E3 2013: What Sony got right
Well there we go. After a day of press conferences everyone’s clips are empty, the powder is well and truly wet, and the landscape of next-generation gaming is a whole lot clearer. And the overwhelming reaction from those in attendance in Los Angeles? Sony are very much in pole position.
Sony PS4 E3 2013 reaction
The day opened with a strong, game-only showing from Microsoft which went some way to repairing the damage done at their reveal event. But the buzz and anticipation throughout was regarding what Sony had hidden up its glowing blue sleeve, and after nearly two hours presenting the company wares there was not a disappointed soul to be found. Some of the reasons hark back to the PS4 reveal event in February, but the true bombshells came at last night’s event. Starting with:
Let them trade games
This was by far the biggest cheer of the night and – by my reckoning – the whole of E3 so far. And while the assembled crowds at these events do have a tendency to whoop and holler at the merest sight of a loading bar, the extent of the ovation and the “Sony, Sony!” chants that went up spoke volumes about just how important this was seen to be.
So directly were the issues addressed that Jack Tretton almost seemed to be trolling Microsoft. ‘PS4 supports used games’ was the first message splashed on screen, followed by Tretton stating “When a gamer buys a PS4 disc, they have the rights to use that copy of the game. They can trade-in the game at retail, sell it to another person, lend it to a friend, or keep it forever.” And the XBoneing didn’t stop there: “In addition, PlayStation 4 disc-based games don’t need to be connected online to play… PS4 won’t require you to check-in online periodically, and it won’t stop working if you haven’t authenticated within 24 hours.” Subtle guys.
But this is undeniably huge news – the biggest issue of contention in the gaming world over the past fortnight has been Microsoft’s perplexing stance over used games, and here Sony came out with the perfect answer: it works like it does now. No restrictions, no complications, no problems. It was a simple, bold and clear statement, and it totally shifted the mood of the conference.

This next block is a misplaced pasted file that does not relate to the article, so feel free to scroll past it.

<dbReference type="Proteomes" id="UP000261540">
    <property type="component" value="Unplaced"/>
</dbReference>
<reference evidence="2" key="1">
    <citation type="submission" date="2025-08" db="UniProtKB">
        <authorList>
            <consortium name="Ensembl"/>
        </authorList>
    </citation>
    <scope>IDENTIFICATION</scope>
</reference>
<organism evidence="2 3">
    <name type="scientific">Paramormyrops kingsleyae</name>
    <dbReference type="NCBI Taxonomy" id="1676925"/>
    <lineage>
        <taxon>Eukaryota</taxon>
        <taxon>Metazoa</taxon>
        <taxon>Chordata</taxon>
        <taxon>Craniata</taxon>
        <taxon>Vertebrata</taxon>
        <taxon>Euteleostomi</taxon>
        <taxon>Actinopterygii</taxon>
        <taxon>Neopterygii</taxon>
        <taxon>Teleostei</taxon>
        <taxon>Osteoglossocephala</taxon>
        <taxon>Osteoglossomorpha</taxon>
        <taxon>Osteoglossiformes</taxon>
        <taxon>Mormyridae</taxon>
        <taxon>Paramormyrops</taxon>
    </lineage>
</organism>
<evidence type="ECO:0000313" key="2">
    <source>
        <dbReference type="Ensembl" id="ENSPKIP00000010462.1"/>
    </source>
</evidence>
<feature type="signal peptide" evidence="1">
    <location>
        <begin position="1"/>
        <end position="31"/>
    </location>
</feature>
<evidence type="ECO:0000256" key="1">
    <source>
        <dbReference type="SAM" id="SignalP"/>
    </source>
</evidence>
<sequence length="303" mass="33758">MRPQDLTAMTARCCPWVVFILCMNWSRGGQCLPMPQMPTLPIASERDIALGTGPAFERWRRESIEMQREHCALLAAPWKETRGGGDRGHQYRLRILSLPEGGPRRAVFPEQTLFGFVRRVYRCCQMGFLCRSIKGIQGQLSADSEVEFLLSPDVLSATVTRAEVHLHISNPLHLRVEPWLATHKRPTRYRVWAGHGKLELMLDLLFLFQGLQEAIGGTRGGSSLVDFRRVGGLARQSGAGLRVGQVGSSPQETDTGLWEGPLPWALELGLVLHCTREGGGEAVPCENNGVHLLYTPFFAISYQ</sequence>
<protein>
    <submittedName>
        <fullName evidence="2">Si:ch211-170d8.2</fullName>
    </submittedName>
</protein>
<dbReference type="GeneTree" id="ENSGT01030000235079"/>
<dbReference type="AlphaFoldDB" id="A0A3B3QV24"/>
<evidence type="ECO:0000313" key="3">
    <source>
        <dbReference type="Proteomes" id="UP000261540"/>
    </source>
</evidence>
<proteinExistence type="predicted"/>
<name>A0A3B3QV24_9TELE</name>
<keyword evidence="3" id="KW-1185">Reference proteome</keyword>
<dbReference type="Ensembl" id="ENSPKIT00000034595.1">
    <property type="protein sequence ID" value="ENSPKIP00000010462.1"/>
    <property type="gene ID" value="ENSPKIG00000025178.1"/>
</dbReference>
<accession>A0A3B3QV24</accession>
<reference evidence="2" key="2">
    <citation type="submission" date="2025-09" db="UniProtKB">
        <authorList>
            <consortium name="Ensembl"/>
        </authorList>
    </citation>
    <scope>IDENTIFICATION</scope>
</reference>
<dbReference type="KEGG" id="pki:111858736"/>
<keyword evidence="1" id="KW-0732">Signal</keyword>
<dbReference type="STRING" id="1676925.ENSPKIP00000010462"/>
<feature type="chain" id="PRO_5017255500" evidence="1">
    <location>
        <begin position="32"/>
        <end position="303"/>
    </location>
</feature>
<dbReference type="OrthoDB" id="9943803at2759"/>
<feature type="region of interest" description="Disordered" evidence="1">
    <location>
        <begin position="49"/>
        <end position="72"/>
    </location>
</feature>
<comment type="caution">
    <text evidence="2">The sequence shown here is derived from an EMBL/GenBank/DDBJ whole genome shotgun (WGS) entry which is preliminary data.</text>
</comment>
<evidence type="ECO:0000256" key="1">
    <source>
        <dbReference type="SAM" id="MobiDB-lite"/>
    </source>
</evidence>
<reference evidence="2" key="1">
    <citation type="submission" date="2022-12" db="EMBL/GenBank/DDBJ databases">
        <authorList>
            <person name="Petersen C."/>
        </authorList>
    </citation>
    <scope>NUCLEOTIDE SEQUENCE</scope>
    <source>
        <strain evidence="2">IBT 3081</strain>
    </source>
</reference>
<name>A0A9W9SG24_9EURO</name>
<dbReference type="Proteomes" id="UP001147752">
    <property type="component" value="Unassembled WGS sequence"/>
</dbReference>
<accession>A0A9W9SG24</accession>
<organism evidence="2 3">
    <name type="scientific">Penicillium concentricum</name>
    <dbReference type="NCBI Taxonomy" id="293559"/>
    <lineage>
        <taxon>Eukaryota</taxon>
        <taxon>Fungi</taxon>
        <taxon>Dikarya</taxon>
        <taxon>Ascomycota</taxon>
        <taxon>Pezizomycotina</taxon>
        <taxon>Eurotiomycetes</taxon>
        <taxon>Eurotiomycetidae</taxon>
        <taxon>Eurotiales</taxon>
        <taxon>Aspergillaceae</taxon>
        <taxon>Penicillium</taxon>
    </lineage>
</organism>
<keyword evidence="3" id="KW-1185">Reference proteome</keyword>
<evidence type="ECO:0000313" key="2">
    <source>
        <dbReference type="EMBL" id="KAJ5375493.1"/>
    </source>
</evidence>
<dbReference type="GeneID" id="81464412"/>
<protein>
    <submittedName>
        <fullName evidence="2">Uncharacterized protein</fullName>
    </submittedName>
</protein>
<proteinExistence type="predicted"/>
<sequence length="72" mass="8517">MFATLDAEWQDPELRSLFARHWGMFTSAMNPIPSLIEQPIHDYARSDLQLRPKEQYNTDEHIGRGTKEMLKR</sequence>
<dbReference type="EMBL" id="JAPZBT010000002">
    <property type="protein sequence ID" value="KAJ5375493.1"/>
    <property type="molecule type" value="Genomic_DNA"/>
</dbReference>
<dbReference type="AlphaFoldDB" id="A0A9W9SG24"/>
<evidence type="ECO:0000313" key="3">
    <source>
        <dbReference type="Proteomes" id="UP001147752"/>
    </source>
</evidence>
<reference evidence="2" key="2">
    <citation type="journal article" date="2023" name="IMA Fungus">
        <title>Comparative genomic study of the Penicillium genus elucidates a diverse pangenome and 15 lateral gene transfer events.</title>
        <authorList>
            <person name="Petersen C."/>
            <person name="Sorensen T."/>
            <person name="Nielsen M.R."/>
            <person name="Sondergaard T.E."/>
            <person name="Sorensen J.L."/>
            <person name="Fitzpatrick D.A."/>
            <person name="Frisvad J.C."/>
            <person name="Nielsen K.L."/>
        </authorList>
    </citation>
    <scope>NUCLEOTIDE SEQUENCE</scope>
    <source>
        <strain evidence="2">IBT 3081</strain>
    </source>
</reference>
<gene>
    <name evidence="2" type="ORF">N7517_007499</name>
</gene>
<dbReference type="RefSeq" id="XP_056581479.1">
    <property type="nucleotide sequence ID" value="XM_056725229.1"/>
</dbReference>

It’s all about the money
And this was what sealed the deal in terms of leaving people with the delicious taste of win in their mouths: $399/£349. A full hundred dollars or 80 pounds cheaper than the rival machine, and a staggeringly low price for the most powerful games console ever made. Talk in the build-up had been of differently priced SKUs ranging from the confirmed price right up to the six hundred mark, but once again Sony presented us with an answer to a big question that was straightforward and massively crowd-pleasing.
This is what has encapsulated Sony’s approach to next-gen, and why it has won over so many. Lessons have been learned from the past, and the company is resisting over-complicating anything. The machine won’t launch massively behind Microsoft’s offering as PS3 did (although we saw no advance on that ‘Holiday 2013’ release window, other than a confirmation that it applies to both the USA and Europe), and it’ll actually be cheaper than most people dared to hope. And this, ultimately, is what matters right now. The software will come in time, but getting the install base taken care of and garnering the good will of the gaming community is top priority, and Sony has done an almost perfect job in those regards thus far.
Let’s hear it for the little guy
Sony’s approach to indie gaming was one of the biggest positives to come out of the PS4 reveal event, and again has been a stick used to beat Microsoft with over the past few weeks. And this advantage was hammered home with the announcement of a number of arthouse titles from some of the most exciting indie devs around. Jonathan Blow’s The Witness was once again mentioned, but in addition there were nine more titles added to the line-up. Supergiant Games, creators of the brilliant Bastion, are bringing their next game Transistor to PS4, and it looks like another treat. And there was much more to come. The acclaimed Don’t Starve is on its way, along with old-school side-scrolling, four-player action title Mercenary Kings. There’s spaghetti Western Secret Ponchos, zombie stealth-puzzler Ray’s The Dead, and first-person survival horror tittle Outlast.
We’ve also got New ‘n’ Tasty, a remake of the original Oddworld game Abe’s Oddysee, 16-bit space shooter Galak-Z: The Dimensional, and the utterly bizarre but equally brilliant looking Octodad: Dadliest Catch, in which you flop around as the titular cephalopod trying not to break things or attract too much attention to your jelly-limbed destruction.
In addition to all the quirky software the ability for creators to self-publish games was reinforced, and this was another boon for Sony’s new console. It’s selection of indie titles has been getting stronger and stronger over recent months, and both the announced titles and lowered barriers to entry suggest that PS4 will be the home of indie gaming when it comes to next-generation consoles.